Had I experience 10% of what he experienced in SL, I might have dedicated rest of my life to revenge the animals than how Dr Naren approached with his gentle personality.

    SL should award the highest possible order of civilian award for his service to our society. RIP Dr Naren.

  • 2

    Chalk and Cheese

  • 2

    Dear Mr. Jayadevan
    Thank you for your touching tribute to your brother. I am sending probably the last letter the he wrote after his return from Batti. and my reply which he would not have read it. Please accept my deepest sympathies,
    Willie D. Joshua

    rajasingham narendran

    Thu 8/31, 10:38 AM
    Dear Dr.Joshua,

    Thanks. I could not reply to your earlier queries because I was away in Batticaloa on work relating to a village development project I am engaged in. I returned to Colombo yesterday with much aches and pains.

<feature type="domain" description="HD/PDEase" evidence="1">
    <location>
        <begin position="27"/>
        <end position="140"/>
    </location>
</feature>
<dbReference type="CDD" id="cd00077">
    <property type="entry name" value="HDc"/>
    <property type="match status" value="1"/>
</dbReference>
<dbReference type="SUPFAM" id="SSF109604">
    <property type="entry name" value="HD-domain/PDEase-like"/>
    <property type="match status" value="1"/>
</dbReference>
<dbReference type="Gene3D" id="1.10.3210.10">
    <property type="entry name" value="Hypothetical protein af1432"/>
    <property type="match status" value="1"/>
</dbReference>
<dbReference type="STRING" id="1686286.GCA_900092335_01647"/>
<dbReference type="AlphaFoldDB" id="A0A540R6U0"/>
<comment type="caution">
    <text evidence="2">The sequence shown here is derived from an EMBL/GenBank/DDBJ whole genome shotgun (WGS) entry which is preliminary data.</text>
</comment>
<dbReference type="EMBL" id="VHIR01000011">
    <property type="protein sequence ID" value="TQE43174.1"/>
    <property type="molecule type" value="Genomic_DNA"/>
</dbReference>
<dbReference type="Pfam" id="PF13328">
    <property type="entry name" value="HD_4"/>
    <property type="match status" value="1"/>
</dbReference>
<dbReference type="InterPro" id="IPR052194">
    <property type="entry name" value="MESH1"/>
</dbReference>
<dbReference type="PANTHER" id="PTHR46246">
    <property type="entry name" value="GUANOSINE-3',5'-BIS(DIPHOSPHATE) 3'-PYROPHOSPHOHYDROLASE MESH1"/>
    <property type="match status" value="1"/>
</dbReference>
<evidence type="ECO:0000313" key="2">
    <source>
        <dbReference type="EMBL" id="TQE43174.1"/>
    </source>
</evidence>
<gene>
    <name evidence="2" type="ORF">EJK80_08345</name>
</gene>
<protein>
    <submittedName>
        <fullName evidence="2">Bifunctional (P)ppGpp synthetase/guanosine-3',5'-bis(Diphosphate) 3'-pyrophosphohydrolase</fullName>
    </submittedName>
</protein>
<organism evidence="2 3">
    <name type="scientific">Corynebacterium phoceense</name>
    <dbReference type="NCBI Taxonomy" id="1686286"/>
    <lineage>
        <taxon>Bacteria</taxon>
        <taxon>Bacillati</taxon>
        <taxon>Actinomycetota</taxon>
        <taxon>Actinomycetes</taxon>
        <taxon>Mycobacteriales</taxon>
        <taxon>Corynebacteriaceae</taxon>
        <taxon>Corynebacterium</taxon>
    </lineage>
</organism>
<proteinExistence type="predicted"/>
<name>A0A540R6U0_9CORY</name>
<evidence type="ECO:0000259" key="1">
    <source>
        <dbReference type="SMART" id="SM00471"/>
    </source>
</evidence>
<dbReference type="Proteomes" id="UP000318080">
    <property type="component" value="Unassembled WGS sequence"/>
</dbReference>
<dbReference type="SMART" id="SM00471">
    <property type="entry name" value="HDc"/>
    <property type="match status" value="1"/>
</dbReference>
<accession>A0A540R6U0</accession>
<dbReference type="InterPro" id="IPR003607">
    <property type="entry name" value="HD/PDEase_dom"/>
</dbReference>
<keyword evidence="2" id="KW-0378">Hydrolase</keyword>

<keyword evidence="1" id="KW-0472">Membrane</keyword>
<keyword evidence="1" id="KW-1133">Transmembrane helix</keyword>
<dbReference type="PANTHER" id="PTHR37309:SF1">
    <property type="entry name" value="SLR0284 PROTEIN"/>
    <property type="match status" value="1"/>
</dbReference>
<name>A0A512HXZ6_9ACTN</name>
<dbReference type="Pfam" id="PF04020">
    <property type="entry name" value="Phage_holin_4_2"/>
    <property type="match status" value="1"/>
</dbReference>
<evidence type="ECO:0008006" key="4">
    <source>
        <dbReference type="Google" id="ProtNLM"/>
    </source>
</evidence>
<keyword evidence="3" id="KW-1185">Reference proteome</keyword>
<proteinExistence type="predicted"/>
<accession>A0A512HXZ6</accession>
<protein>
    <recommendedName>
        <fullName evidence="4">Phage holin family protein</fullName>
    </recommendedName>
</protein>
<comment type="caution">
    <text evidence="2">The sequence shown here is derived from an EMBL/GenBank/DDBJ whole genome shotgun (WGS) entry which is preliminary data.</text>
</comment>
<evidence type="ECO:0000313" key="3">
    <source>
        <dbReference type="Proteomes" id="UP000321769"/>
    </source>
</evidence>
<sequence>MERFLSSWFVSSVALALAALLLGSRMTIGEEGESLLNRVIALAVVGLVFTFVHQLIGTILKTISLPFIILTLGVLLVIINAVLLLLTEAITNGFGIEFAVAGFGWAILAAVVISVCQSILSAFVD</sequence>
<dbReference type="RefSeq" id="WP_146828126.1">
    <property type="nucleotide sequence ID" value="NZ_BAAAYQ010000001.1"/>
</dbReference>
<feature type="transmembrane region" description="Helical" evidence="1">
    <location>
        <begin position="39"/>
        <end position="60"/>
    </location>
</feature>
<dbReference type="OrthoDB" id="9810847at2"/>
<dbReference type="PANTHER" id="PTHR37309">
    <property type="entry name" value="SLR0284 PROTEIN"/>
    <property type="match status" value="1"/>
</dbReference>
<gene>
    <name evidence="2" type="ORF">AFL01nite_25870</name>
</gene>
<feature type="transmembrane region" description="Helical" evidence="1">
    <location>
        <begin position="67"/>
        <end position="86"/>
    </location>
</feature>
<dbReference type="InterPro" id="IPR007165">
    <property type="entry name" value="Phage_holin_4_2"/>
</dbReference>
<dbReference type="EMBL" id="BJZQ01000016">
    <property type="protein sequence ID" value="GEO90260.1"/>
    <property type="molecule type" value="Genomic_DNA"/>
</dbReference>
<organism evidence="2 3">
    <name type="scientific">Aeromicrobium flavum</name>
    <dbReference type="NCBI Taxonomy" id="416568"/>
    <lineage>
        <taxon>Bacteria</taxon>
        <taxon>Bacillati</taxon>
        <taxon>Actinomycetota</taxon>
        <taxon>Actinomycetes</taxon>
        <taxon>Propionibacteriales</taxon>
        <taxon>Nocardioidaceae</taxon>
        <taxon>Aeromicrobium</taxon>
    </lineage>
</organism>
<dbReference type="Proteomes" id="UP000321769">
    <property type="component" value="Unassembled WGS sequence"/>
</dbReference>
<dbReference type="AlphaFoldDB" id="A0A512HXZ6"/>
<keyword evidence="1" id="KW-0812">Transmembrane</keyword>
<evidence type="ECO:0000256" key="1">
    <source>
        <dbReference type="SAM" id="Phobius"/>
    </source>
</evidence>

I have however skimmed through your note. Once I it with with more concentration I shall revert.

    Incidentally, I am a graduate in Veterinary Science (1970) from Peradeniya. I thereafter served as an Assistant Lecturer there. My M.Sc and Ph.D degrees are from the University of Guelph, Canada. My area of specialization within the Animal Sciences is Applied Physiology (Endocrinology, Lactation Physiology and Environmental Physiology). As a post-Doctoral fellow at Guelph after the 1977 riots, I continued my research and lectured for two years.

    In 1980, I moved to the King Faisal University in Saudi Arabia, initially, as an Asst.Lecturer . I left the University in 1988, as an Associate Professor to join the Private Sector a Senior Administrator in large dairy farms with centre pivot irrigation systems, deep tube wells, dairy processing plants, green house complexes, plastic blow mounding and thermo-forming plants, industrial bakeries , reverse osmosis cum water bottling plants and a large beverage plant. These were under my administrate and technical control.

    These experiences have been invaluable. I have been moulded into a very curious person with a problem solving approach.